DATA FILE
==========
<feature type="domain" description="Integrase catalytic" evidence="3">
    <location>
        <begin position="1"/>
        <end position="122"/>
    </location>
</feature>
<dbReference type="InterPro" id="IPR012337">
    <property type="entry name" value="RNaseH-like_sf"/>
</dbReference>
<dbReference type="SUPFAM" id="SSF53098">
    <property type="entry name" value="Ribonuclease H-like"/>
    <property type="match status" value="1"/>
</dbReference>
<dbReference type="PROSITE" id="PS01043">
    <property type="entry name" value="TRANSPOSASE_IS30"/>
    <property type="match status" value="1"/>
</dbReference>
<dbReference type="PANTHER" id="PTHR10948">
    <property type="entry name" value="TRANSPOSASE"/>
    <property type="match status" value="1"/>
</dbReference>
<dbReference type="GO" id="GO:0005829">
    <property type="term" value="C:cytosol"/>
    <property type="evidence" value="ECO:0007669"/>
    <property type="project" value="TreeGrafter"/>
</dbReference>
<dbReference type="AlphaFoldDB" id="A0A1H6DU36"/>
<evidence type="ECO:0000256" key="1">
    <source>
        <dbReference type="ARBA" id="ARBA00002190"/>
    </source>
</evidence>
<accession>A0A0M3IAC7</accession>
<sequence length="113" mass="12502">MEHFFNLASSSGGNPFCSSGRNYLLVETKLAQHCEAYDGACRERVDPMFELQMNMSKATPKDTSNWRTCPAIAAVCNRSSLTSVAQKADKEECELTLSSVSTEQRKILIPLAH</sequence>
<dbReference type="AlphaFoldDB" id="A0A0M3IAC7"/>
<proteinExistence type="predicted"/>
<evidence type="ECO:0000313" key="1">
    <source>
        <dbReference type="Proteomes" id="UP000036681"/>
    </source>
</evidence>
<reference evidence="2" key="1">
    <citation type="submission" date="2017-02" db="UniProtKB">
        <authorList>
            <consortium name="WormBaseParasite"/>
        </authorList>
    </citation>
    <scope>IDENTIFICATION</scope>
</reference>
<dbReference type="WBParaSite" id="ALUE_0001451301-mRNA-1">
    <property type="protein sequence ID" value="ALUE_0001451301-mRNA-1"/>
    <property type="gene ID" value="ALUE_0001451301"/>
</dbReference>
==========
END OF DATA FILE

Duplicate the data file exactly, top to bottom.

<feature type="domain" description="Integrase catalytic" evidence="3">
    <location>
        <begin position="1"/>
        <end position="122"/>
    </location>
</feature>
<dbReference type="InterPro" id="IPR012337">
    <property type="entry name" value="RNaseH-like_sf"/>
</dbReference>
<dbReference type="SUPFAM" id="SSF53098">
    <property type="entry name" value="Ribonuclease H-like"/>
    <property type="match status" value="1"/>
</dbReference>
<dbReference type="PROSITE" id="PS01043">
    <property type="entry name" value="TRANSPOSASE_IS30"/>
    <property type="match status" value="1"/>
</dbReference>
<dbReference type="PANTHER" id="PTHR10948">
    <property type="entry name" value="TRANSPOSASE"/>
    <property type="match status" value="1"/>
</dbReference>
<dbReference type="GO" id="GO:0005829">
    <property type="term" value="C:cytosol"/>
    <property type="evidence" value="ECO:0007669"/>
    <property type="project" value="TreeGrafter"/>
</dbReference>
<dbReference type="AlphaFoldDB" id="A0A1H6DU36"/>
<evidence type="ECO:0000256" key="1">
    <source>
        <dbReference type="ARBA" id="ARBA00002190"/>
    </source>
</evidence>
<accession>A0A0M3IAC7</accession>
<sequence length="113" mass="12502">MEHFFNLASSSGGNPFCSSGRNYLLVETKLAQHCEAYDGACRERVDPMFELQMNMSKATPKDTSNWRTCPAIAAVCNRSSLTSVAQKADKEECELTLSSVSTEQRKILIPLAH</sequence>
<dbReference type="AlphaFoldDB" id="A0A0M3IAC7"/>
<proteinExistence type="predicted"/>
<evidence type="ECO:0000313" key="1">
    <source>
        <dbReference type="Proteomes" id="UP000036681"/>
    </source>
</evidence>
<reference evidence="2" key="1">
    <citation type="submission" date="2017-02" db="UniProtKB">
        <authorList>
            <consortium name="WormBaseParasite"/>
        </authorList>
    </citation>
    <scope>IDENTIFICATION</scope>
</reference>
<dbReference type="WBParaSite" id="ALUE_0001451301-mRNA-1">
    <property type="protein sequence ID" value="ALUE_0001451301-mRNA-1"/>
    <property type="gene ID" value="ALUE_0001451301"/>
</dbReference>